Threat modeling is crucial for identifying security and data threats. With billions of user accounts falling victim to breaches each year, organizations face increasing pressure to protect assets and clients, while maintaining compliance.
In this article, we will outline what threat modeling is, its different types, and key advantages.
What is Threat Modeling?
Threat modeling is an essential security process that identifies potential security risks, enabling proactive measures to protect digital assets. As we step into 2023, the significance of threat modeling for businesses and organizations cannot be overstated, given their heavy reliance on technology to power day-to-day operations. A single vulnerability exploited can lead to a catastrophic data breach, jeopardizing the future of a company.
The array of threats that require consideration is vast, ranging from unauthorized access to network or cloud environments to insidious cyberattacks like phishing and ransomware, and other types of online scams such as tech support scams. By conducting comprehensive threat modeling analyses, security teams can determine the complete attack surface of a network and all its interconnected components. Armed with this knowledge, they can swiftly take the necessary actions to mitigate any identified risks.
What are the Different Types of Threat Modeling?
There are several different types of threat modeling and choosing the right one depends on factors such as the organization type, the size of the network, the variety of connected devices, and more. The different threat modeling types use different methods and techniques but the overall goal is the same.
Here are the most common types of threat modeling:
- LINDDUN: A LINDDUN threat model is a privacy threat modeling framework that provides extensive support in identifying and mitigating privacy threats early in the development lifecycle.
- OCTAVE: A Operationally Critical Threat, Asset, and Vulnerability EvaluationSM (OCTAVE) model is self-directed and based on a strategic assessment method to improve cybersecurity.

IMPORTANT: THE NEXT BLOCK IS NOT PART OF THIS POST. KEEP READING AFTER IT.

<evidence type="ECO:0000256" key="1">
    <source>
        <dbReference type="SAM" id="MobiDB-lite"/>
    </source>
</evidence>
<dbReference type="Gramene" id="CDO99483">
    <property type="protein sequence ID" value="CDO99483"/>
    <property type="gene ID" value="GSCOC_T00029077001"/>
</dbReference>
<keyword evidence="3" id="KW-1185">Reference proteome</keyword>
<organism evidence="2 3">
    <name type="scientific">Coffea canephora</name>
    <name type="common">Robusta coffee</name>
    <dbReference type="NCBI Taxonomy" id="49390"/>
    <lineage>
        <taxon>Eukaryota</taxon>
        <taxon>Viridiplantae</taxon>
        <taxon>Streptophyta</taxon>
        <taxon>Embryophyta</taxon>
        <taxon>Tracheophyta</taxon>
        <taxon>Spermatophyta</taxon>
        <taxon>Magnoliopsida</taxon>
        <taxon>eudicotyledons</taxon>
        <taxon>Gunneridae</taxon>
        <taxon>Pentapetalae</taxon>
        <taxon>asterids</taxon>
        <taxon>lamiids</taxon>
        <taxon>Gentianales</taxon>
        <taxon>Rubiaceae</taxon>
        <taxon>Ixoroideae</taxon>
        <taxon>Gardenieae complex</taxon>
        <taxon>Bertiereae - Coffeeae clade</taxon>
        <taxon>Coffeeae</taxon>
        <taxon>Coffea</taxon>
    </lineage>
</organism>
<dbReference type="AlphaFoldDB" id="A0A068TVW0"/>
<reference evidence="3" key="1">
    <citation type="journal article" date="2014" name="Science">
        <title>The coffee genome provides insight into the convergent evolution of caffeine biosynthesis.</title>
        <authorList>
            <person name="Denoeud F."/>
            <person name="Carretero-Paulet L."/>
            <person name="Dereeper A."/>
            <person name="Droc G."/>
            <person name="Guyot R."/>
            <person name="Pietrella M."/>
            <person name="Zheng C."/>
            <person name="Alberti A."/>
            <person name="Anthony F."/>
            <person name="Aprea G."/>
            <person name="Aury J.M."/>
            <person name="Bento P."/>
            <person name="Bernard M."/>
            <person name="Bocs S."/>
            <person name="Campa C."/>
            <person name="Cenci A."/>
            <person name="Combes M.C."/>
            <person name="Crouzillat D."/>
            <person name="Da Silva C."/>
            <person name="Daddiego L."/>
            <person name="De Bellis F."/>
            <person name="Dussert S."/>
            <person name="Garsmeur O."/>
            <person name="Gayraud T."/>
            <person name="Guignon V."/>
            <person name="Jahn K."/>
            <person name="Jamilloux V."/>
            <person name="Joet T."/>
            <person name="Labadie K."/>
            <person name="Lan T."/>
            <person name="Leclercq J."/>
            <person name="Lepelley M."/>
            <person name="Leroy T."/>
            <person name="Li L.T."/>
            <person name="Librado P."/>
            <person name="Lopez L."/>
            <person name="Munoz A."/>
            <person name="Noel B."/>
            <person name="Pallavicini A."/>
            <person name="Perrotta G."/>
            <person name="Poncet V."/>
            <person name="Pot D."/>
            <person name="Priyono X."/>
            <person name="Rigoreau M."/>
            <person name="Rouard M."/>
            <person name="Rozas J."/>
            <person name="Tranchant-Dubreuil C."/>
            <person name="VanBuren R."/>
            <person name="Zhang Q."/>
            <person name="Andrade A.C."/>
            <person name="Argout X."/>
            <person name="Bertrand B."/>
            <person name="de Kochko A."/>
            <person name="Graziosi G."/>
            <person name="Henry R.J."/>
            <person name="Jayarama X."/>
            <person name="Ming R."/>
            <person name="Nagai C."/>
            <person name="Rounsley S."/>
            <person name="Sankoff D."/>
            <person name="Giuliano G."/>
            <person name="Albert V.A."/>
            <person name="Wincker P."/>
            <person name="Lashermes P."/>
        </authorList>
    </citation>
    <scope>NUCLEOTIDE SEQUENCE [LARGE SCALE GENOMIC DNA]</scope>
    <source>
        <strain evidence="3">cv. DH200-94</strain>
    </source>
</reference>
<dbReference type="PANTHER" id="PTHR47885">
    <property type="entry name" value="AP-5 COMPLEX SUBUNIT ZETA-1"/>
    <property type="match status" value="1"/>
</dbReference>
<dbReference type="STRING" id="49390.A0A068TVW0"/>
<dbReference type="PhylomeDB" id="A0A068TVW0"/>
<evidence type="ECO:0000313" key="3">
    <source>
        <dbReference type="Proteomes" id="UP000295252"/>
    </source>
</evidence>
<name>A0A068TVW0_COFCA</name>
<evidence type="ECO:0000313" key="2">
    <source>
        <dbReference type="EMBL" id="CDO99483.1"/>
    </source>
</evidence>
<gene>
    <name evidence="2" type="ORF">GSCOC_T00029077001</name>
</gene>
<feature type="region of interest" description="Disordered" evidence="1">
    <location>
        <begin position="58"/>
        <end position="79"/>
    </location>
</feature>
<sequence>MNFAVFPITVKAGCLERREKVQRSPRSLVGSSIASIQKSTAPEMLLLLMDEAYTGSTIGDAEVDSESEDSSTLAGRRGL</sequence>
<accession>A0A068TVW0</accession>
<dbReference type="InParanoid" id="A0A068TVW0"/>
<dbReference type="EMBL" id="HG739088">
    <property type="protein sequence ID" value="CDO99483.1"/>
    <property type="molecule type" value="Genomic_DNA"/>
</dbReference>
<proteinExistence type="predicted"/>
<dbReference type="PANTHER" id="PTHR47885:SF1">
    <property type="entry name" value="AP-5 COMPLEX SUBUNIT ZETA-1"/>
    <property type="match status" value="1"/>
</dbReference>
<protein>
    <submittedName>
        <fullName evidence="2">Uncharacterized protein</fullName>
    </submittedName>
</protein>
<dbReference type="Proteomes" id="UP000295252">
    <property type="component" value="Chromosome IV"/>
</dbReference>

- PASTA: Process for Attack Simulation and Threat Analysis (PASTA) is a seven-step threat modeling method that provides a balanced approach, avoiding too much focus in one particular area.
- STRIDE: A STRIDE threat model is developer-focused and organizes threats into six classifications: Spoofing, Tampering, Repudiation, Information Disclosure, Denial of Service (DoS), and Elevation of Privilege.
- VAST: The Visual, Agile, and Simple Threat (VAST) model is based upon the automated thread modeling platform, ThreatModeler. This method provides a comprehensive overview of an organization’s software development lifecycle (SDLC).
The 4 Key Advantages of Threat Modeling
The advantages of threat modeling can be broken down into four main categories which are; reducing the attack surface; prioritizing and mitigating threats cost-effectively; identifying and eliminating single points of failure; and determining the cyber-attack kill chain.
1. Reducing The Attack-Surface
The attack surface refers to the number of vulnerabilities contained in a network or cloud environment, and reducing the attack surface is achieved in three ways:
- First, an inventory of all identified vulnerabilities is created so they can be monitored and mitigated if needed, which allows security teams to perform ongoing analysis to determine the risk level of each threat.
- Next, all systems, software, and endpoints are analyzed so that their threat levels can be assessed from different perspectives so that security teams to better understand a network and evaluate it in simple terms.
- Finally, actions are taken to reduce any risk exposure and ultimately reduce the attack surface by creating a repository of threat intelligence.
2. Prioritizing and Mitigating Threats in a Cost-Effective Way
By establishing a threat repository, risks can be prioritized and mitigated promptly. High-level risks are addressed immediately, while low-level risks are monitored and escalated if unusual activity is detected. This approach optimizes resource allocation, reduces cyber security costs, and empowers security teams to make informed decisions about addressing vulnerabilities.
3. Identifying and Eliminating Single Points of Failure
By deploying a range of defense tools to protect assets, organizations can take a layered view to avoid any single points of failure being exploited. All vulnerabilities can be evaluated, from those within a single application to the entire network, giving more control to security teams.
4. Determining the Cyberattack Kill Chain
For improved incident response, the steps likely taken by a potential attacker can be outlined, providing a better understanding of the Tactics, Techniques, and Procedures (TTP) that may be used by a hacker. This stage considers the initial reconnaissance, objectives, and likely actions that may be taken to exploit a vulnerability.
Threat modeling is a vital cybersecurity process that reduces the attack surface of an organization and allows security teams to take a proactive approach to protect assets and assess risk levels. Without threat modeling, many vulnerabilities may be overlooked, leaving an organization open to potential cyberattacks and data breaches.